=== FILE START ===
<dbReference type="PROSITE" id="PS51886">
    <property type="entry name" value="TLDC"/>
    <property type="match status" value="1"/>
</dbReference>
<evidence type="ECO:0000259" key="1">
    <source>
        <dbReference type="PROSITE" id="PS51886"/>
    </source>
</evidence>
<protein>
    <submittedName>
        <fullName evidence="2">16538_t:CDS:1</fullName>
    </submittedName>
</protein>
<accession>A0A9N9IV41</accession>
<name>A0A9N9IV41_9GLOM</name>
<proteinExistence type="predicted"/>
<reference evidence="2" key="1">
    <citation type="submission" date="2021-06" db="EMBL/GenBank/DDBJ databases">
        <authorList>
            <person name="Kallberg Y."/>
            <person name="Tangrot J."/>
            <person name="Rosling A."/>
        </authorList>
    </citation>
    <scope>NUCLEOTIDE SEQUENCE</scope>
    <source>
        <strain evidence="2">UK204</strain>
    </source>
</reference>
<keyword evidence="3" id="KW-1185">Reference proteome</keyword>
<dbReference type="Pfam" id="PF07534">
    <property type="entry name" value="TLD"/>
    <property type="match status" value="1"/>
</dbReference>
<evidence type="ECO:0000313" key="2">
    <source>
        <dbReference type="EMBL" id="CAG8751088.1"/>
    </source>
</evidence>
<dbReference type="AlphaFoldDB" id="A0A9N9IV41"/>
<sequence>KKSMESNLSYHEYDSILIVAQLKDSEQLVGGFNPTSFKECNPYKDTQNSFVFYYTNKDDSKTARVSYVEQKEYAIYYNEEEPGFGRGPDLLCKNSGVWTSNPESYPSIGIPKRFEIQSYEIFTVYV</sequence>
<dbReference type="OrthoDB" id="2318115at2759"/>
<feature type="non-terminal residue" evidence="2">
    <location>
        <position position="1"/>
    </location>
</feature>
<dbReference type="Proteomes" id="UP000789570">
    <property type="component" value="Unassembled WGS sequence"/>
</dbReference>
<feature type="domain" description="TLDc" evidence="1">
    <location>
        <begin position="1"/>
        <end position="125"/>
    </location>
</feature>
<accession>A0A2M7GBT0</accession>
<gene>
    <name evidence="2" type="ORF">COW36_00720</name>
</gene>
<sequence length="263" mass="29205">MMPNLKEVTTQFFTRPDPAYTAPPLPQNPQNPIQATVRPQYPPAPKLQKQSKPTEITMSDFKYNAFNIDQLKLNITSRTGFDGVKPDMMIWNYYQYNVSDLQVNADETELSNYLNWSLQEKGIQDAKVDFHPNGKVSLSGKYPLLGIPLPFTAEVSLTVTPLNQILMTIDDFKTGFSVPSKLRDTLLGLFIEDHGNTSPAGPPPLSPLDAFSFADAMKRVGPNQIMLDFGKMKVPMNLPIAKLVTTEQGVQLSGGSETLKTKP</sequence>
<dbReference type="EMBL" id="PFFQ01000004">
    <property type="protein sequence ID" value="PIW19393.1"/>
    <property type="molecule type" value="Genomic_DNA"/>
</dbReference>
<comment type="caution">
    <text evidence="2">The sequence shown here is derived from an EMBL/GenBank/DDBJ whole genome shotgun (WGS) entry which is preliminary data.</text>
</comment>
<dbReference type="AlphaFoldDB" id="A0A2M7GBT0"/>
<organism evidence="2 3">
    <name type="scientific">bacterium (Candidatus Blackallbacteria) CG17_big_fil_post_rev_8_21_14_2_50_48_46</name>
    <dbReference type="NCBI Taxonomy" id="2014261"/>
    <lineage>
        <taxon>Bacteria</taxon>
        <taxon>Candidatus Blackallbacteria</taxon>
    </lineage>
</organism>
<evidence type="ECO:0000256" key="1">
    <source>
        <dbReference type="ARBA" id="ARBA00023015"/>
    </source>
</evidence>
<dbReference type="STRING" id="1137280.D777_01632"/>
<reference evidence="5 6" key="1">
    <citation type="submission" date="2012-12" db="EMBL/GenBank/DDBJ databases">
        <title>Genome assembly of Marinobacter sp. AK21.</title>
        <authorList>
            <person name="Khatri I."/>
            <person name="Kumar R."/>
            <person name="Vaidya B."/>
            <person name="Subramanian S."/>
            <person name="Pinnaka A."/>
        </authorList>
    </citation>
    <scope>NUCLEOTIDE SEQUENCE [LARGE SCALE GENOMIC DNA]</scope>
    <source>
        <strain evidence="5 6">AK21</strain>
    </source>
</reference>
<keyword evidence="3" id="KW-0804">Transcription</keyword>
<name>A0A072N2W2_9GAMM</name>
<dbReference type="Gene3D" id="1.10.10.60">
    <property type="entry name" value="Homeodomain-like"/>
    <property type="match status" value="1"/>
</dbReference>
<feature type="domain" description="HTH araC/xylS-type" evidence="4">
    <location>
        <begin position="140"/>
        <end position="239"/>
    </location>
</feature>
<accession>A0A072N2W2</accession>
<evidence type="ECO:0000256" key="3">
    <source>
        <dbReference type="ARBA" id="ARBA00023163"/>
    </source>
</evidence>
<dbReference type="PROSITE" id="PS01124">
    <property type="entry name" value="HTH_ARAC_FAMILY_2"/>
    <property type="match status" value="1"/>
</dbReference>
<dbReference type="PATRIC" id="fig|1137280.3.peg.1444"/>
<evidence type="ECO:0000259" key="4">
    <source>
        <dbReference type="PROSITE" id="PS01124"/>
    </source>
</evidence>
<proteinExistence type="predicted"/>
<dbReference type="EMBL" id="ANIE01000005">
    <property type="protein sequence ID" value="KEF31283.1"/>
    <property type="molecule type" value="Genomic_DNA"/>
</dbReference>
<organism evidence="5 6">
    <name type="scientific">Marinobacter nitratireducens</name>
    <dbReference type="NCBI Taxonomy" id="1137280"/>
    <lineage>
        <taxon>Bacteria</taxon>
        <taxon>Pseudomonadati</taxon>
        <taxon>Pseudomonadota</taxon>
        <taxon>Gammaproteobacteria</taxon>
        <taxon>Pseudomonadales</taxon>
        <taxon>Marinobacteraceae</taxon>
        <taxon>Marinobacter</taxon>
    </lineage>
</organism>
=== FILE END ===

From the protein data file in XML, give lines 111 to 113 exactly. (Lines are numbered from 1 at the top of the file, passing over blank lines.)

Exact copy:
    </location>
</feature>
<accession>A0A072N2W2</accession>